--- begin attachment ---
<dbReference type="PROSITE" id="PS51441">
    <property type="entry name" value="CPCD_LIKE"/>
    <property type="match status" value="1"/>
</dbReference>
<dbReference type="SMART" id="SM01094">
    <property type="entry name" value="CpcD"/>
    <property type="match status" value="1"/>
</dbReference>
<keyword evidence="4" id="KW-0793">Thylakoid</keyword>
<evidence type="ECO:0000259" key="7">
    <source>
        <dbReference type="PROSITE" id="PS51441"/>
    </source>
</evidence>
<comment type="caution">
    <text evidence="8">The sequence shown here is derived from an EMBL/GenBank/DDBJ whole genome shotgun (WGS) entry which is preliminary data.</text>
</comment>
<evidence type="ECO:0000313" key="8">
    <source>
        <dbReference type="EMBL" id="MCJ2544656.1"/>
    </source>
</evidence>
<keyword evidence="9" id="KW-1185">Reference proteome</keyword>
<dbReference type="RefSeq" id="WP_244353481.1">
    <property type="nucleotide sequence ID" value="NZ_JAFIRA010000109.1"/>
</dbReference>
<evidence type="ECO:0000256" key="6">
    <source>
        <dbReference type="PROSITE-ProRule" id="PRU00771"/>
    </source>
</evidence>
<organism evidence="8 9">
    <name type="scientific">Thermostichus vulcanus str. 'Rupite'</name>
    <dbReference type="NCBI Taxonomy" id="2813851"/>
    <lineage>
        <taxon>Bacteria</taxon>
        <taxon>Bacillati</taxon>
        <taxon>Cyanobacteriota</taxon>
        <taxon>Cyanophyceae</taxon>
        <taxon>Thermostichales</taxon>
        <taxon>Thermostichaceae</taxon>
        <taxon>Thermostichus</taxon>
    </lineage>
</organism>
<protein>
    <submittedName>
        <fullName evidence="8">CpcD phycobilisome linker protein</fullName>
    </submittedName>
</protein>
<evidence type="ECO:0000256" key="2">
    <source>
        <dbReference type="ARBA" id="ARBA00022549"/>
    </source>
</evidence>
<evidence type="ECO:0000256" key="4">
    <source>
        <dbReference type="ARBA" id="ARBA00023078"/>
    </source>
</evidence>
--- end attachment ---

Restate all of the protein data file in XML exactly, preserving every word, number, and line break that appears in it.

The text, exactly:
<dbReference type="PROSITE" id="PS51441">
    <property type="entry name" value="CPCD_LIKE"/>
    <property type="match status" value="1"/>
</dbReference>
<dbReference type="SMART" id="SM01094">
    <property type="entry name" value="CpcD"/>
    <property type="match status" value="1"/>
</dbReference>
<keyword evidence="4" id="KW-0793">Thylakoid</keyword>
<evidence type="ECO:0000259" key="7">
    <source>
        <dbReference type="PROSITE" id="PS51441"/>
    </source>
</evidence>
<comment type="caution">
    <text evidence="8">The sequence shown here is derived from an EMBL/GenBank/DDBJ whole genome shotgun (WGS) entry which is preliminary data.</text>
</comment>
<evidence type="ECO:0000313" key="8">
    <source>
        <dbReference type="EMBL" id="MCJ2544656.1"/>
    </source>
</evidence>
<keyword evidence="9" id="KW-1185">Reference proteome</keyword>
<dbReference type="RefSeq" id="WP_244353481.1">
    <property type="nucleotide sequence ID" value="NZ_JAFIRA010000109.1"/>
</dbReference>
<evidence type="ECO:0000256" key="6">
    <source>
        <dbReference type="PROSITE-ProRule" id="PRU00771"/>
    </source>
</evidence>
<organism evidence="8 9">
    <name type="scientific">Thermostichus vulcanus str. 'Rupite'</name>
    <dbReference type="NCBI Taxonomy" id="2813851"/>
    <lineage>
        <taxon>Bacteria</taxon>
        <taxon>Bacillati</taxon>
        <taxon>Cyanobacteriota</taxon>
        <taxon>Cyanophyceae</taxon>
        <taxon>Thermostichales</taxon>
        <taxon>Thermostichaceae</taxon>
        <taxon>Thermostichus</taxon>
    </lineage>
</organism>
<protein>
    <submittedName>
        <fullName evidence="8">CpcD phycobilisome linker protein</fullName>
    </submittedName>
</protein>
<evidence type="ECO:0000256" key="2">
    <source>
        <dbReference type="ARBA" id="ARBA00022549"/>
    </source>
</evidence>
<evidence type="ECO:0000256" key="4">
    <source>
        <dbReference type="ARBA" id="ARBA00023078"/>
    </source>
</evidence>